Interview with John Gordon from AKRI22-Mar-2017
John is the owner and Director of AKRI Limited. He developed the Knowledge Study method whilst working with a variety of business partners and later remodelled it for business use when AKRI was founded in 2005. John was previously the founder and Director of the Applied Knowledge Research Institute working in areas including Knowledge, Artificial Intelligence, Innovation and Digital Media. John completed a PhD in 1990. Before specialising in Knowledge and Artificial Intelligence, John was head of Microprocessor Engineering at Blackburn College and prior to that worked in Electronic and Electrical Engineering in a teaching role and as an Engineer.
You will be speaking at ITEC 2017 on the topic of ‘Knowledge Study – Better Questions Better Answers’. Can you give us a brief insight into the areas you will be covering?
I will be talking about the important role of human knowledge in all activities even when seen within a context of a desire to document, record and automate knowledge. I will show that it is possible to methodically study and analyse human expert level knowledge in a way which can support better decision making. Typical outputs from a knowledge study will be demonstrated and discussed.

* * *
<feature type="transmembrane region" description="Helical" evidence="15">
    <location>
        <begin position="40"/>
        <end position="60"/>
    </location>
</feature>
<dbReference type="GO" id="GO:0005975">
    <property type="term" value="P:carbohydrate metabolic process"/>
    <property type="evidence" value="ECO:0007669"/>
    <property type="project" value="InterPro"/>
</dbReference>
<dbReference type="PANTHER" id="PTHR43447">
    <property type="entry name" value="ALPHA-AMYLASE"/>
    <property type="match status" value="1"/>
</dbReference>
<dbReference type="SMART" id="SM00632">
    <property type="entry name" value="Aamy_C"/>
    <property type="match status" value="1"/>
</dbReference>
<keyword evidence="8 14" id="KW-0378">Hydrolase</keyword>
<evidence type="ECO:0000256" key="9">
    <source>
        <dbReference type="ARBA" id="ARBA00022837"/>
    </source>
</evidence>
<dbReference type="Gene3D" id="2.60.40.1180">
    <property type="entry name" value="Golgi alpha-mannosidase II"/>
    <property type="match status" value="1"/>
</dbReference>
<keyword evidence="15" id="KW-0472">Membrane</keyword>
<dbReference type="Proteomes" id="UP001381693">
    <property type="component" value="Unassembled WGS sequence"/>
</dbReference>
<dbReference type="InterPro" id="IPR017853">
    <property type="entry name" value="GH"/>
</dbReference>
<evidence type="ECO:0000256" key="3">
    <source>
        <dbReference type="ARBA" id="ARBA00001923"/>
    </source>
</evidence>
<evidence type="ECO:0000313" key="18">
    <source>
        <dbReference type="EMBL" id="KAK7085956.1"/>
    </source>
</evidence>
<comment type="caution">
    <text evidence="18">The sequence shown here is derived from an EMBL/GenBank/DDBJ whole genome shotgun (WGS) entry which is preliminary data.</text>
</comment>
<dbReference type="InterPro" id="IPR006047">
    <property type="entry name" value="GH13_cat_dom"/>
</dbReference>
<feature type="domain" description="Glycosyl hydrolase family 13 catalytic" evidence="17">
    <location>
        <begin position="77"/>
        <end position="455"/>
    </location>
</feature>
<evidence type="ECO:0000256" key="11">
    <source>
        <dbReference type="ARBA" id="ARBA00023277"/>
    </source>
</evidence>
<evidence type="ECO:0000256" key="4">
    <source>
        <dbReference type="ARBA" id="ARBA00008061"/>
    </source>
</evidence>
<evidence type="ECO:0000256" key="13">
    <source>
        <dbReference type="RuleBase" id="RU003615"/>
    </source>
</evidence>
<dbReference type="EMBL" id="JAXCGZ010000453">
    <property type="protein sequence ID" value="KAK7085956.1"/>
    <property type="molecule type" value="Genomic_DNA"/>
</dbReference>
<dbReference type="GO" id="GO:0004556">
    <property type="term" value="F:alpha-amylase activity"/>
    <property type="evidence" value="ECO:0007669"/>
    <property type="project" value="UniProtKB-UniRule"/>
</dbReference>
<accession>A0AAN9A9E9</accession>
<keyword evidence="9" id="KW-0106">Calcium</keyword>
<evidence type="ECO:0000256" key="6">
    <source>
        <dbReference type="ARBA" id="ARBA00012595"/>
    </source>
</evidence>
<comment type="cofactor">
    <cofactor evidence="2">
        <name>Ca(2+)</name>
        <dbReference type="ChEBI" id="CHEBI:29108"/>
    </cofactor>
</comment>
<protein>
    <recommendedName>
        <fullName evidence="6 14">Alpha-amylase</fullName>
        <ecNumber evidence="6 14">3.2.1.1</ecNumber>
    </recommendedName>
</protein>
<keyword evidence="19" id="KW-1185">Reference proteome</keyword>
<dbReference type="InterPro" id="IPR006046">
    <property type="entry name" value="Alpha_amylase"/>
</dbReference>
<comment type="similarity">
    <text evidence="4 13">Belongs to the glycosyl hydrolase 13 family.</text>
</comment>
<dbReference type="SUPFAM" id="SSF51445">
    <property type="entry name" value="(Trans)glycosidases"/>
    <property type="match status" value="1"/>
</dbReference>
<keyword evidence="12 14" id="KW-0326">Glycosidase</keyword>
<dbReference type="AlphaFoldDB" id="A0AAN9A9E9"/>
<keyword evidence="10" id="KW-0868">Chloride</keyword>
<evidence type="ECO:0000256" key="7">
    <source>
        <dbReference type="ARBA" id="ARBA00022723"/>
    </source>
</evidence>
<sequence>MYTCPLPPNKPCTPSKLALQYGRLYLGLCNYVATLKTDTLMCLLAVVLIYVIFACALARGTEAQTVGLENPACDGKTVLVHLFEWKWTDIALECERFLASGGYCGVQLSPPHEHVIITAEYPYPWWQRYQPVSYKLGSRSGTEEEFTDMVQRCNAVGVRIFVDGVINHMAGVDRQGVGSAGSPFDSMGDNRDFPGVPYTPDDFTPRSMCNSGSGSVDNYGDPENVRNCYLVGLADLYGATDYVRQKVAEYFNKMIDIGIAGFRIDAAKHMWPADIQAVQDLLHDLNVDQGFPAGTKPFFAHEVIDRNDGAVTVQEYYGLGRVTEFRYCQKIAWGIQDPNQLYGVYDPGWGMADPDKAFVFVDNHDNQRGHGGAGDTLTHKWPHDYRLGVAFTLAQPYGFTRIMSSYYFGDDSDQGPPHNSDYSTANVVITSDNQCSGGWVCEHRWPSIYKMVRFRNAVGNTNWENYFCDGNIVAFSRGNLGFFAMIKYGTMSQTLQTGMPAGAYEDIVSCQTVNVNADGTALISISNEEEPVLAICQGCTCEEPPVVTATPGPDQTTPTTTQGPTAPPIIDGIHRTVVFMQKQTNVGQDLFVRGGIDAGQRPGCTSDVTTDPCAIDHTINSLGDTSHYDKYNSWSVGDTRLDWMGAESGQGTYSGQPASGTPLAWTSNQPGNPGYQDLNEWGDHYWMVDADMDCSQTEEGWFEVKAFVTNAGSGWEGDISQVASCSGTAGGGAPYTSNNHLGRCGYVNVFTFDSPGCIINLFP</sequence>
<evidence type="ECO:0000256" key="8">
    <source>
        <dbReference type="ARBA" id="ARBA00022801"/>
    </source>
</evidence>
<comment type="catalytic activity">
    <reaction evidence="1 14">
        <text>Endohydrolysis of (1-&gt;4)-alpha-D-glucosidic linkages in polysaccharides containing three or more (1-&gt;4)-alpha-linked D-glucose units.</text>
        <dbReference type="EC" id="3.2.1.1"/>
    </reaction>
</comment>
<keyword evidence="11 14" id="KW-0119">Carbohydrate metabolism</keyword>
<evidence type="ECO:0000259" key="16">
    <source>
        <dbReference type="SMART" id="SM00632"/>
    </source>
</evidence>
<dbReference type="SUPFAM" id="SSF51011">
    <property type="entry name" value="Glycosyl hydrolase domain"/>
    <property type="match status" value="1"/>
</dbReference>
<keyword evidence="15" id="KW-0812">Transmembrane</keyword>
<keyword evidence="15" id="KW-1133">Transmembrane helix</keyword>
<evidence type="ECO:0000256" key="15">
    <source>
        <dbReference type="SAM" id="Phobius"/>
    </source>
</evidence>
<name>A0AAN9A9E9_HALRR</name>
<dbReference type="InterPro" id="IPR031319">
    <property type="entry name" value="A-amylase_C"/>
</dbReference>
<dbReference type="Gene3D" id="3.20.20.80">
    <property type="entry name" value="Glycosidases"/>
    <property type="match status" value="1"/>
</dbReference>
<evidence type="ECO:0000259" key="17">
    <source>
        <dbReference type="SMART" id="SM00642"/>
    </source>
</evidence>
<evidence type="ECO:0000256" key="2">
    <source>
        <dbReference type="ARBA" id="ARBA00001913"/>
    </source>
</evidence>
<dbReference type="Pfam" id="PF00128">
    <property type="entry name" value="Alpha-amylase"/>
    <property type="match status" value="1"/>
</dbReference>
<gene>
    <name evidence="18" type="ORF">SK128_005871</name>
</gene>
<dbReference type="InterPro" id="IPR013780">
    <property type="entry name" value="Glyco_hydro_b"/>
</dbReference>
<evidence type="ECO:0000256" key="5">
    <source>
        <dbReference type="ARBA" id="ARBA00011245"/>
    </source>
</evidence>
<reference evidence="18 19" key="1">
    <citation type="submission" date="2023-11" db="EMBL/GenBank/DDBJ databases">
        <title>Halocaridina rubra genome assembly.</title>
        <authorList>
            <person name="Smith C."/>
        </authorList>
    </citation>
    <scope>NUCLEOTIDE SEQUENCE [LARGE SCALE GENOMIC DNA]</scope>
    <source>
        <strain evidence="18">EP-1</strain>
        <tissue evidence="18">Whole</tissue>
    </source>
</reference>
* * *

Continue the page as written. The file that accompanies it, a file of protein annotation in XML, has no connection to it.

There will also be a focus on the way a study is guided and controlled by asking the most useful and potentially rewarding questions. I will try to show that the questions which are asked about human knowledge directly affect the value and utility of the results of a study.
The talk will focus of the use of knowledge study to support decision making and protect, develop and deploy knowledge more effectively. However, I will also show that a well defined method for knowledge study can lead to controlled thinking which can in turn be used to illuminate the areas around very many problems and important concepts.
What can delegates expect to take away from your session?
Whilst possessing knowledge is important, so too is knowing about knowledge. Knowing about one’s own knowledge needs is useful but knowing about the knowledge needs of those you are responsible for is critical. I hope that delegates will see that it is both possible and beneficial to know about the knowledge which people need in order to achieve things.
Delegates will see that knowing about knowledge within this context means being able to critically evaluate the results of a knowledge study and gain access to evidence to help produce and support decision making concerning knowledge and knowledge domains.
The talk is intended to raise the profile of questions and their importance not just in knowledge study but in many other activities. Delegates will see that it is important to place at least as much emphasis of the question as on deriving an answer.
I intend delegates to be in a position to consider using knowledge study to illuminate important knowledge areas and using it as a controlled thinking tool which offers several advantages over some other thinking methods.